Wild horse advocates ask for cooperation

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Updated: 12/12/2012 5:54 pm
RENO, Nev. (Mynews4.com & KRNV) - "I'd like to see much more cooperation," said a wild horse advocate during public comment at the Nevada Department of Agriculture's quarterly board meeting. It was a packed house with more than 50 signed up to speak.

Wild horse management was not on the agenda but dozens spoke out against current practices by the Department. Recently traps have been set on private land in the Damonte Ranch area at the request of land owners. Those traps have led to emotionally charged protests and forced law enforcement officials to be on hand to keep the peace as well as prevent tampering of the traps. 

“Every time we go out in the field these days it's based on public safety," said Ed Foster, Department Spokesperson. Foster says the traps are set up based on citizen complaints and if complaints continue, they will continue to set traps.

"We just want to help," said Bonnie Matton President of the Wild Horse Preservation League.  Matton, like other advocates believes the Department should bring back cooperative agreement that allows advocacy groups to help. "We want to help and we know what we're doing.  It would cost nothing to the taxpayer. It would cost nothing to the Department of Agriculture," said Matton.

Foster says the cooperative agreement was abolished after wild horses that had been purchased by advocacy groups were found back on the range.  Current Director Jim Barbee has decided not to re-negotiate the agreement.

No action was taken at this meeting. Advocates say they are pleased with the turnout and hope their voices were heard.

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michelleb - 7/25/2013 11:05 AM
0 Votes
If residents are complaining about the wild horses then they need to freakin move! How dare they move then think that horses, that once lived on that land, will all of a sudden disappear. They are heartless. These beautiful creatures are being abused by the BLM and the BLM seems to get away with it because they are govt. I agree..axe them all!

HBonnie - 12/13/2012 11:48 PM
0 Votes
One of the biggest concerns we have with the Nevada Department of Agriculture (NDA) is they are not abiding by many of Nevada Statutes regarding wild horses. A perfect example is in regards to previous cooperative agreements between the NDA and hands-on wild horse advocacy groups. NDA said all cooperative agreements had been stopped. But, the Nevada Statute NRS569.031 is still on the books. NDA never even bothered to legitimately cancel these agreements. It just goes to show the left hand doesn't know or care what the right hand is doing. This statute is still in effect and will work just as well now as it did then - there's simply no reason to re-invent the wheel and there is no cost to Nevada taxpayers. NDA reps continue to say they don't have the money to run cooperative agreements. But, that too, is a fallacy. The only thing needed to be done each year by them is to approve the agreements between the agency and wild horse organizations. There is no cost to the Nevada Department of Agriculture. When a reporter recently asked one of NDA's representatives regarding NRS569.031, he said, "Nevada statutes can be interpreted in many ways." In other words, NDA is doing what they want to do, not what they have to do by law. It is a governmental agency and should be held responsible to all Nevada's citizens. If any of us 'ordinary citizens' broke the law, we certainly would be held responsible, that's for sure! H. Bonnie Matton, President Wild Horse Preservation League Dayton 775-220-6806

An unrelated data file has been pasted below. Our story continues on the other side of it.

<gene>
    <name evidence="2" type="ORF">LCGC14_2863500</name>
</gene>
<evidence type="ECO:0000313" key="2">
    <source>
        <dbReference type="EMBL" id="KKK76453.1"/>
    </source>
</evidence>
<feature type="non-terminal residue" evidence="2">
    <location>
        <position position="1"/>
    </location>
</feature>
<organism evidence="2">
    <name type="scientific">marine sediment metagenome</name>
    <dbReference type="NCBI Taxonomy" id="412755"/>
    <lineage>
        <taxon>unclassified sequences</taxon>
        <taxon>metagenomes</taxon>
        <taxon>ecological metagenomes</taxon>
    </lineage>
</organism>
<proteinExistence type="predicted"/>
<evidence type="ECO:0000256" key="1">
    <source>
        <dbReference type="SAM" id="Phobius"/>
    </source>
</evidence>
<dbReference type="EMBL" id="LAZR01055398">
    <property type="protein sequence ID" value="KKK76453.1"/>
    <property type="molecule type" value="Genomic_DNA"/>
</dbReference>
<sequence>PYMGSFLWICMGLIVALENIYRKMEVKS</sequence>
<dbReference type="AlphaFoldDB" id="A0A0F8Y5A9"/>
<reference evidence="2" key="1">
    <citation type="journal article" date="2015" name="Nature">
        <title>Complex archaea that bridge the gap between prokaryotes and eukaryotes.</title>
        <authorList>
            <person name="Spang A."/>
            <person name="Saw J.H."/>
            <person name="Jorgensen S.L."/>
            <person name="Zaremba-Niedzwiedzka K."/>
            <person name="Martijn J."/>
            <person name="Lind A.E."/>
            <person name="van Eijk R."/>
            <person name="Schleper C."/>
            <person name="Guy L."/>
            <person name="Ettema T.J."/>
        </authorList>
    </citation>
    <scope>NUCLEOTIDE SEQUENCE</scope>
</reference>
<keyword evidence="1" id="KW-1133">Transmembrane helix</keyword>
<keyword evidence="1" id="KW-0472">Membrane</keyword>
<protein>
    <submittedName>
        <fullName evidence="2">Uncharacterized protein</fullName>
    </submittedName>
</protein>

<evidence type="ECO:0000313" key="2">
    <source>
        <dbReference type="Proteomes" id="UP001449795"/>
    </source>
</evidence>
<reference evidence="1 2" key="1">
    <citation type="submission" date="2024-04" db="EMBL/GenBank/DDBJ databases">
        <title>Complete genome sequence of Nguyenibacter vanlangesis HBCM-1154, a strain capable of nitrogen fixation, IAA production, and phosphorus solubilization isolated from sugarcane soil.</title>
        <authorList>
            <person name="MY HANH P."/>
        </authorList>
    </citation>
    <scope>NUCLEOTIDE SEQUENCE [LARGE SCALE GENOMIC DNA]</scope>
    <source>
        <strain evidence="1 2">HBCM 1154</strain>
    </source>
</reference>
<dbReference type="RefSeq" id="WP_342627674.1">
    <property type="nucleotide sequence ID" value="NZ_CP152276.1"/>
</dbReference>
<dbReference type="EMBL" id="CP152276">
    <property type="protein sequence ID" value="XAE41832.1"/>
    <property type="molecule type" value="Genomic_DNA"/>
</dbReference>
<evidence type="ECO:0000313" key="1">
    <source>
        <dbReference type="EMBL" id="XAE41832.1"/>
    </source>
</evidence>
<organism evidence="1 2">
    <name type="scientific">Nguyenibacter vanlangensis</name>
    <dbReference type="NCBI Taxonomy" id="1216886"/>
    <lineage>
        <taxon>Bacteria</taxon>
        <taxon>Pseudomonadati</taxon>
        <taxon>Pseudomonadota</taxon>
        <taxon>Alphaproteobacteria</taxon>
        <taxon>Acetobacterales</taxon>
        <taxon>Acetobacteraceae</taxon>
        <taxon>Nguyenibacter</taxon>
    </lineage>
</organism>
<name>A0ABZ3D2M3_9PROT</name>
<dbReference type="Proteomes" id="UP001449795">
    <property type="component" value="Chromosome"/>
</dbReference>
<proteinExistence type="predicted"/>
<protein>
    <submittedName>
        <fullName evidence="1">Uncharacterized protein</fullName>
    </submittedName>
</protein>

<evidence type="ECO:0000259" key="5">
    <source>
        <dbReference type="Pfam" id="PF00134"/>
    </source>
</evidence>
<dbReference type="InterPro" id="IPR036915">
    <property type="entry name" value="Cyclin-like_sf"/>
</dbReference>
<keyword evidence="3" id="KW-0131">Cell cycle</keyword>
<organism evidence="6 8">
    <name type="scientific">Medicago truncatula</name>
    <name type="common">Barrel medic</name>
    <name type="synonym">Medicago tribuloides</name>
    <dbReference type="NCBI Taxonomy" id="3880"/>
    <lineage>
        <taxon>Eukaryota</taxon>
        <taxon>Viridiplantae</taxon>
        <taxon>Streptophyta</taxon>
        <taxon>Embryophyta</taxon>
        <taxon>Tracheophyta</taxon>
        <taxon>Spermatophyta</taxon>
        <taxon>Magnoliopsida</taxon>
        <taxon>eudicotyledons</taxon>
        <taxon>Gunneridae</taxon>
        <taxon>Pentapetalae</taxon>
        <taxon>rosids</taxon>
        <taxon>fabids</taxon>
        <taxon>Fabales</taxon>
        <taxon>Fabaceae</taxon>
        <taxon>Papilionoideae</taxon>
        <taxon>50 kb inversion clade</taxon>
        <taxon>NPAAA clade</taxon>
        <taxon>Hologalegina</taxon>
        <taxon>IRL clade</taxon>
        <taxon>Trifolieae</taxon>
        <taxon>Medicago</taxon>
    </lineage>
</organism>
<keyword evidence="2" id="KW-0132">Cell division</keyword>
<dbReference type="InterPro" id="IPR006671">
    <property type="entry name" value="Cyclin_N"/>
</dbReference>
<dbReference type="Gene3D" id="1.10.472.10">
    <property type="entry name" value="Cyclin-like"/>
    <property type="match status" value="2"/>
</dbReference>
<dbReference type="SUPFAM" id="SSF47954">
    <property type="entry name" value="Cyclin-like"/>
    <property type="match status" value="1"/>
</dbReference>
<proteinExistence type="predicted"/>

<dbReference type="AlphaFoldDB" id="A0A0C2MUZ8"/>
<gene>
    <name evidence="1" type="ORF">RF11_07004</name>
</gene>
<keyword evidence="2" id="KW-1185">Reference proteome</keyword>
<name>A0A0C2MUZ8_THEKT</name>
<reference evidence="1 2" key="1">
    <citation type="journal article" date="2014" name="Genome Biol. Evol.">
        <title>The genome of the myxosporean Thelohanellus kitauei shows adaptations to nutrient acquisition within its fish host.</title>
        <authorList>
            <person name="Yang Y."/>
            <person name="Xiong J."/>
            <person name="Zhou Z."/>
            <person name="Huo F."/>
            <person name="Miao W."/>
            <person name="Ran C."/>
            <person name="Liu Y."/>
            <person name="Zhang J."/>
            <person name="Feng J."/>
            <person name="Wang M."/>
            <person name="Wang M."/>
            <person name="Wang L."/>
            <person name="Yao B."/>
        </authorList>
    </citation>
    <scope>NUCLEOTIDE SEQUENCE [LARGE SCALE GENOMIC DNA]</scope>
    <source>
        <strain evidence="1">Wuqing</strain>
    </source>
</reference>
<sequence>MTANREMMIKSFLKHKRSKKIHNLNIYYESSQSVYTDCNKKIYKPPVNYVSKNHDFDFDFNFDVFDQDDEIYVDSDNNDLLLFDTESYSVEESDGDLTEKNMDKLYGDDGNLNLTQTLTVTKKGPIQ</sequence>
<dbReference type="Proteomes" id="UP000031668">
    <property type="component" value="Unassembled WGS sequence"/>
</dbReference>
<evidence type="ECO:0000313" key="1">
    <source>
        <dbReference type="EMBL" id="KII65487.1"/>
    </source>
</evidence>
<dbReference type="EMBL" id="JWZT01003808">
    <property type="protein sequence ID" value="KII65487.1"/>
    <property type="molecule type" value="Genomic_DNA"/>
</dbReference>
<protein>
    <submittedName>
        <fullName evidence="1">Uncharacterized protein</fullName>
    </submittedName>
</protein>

dancin4delight - 12/13/2012 12:04 PM
0 Votes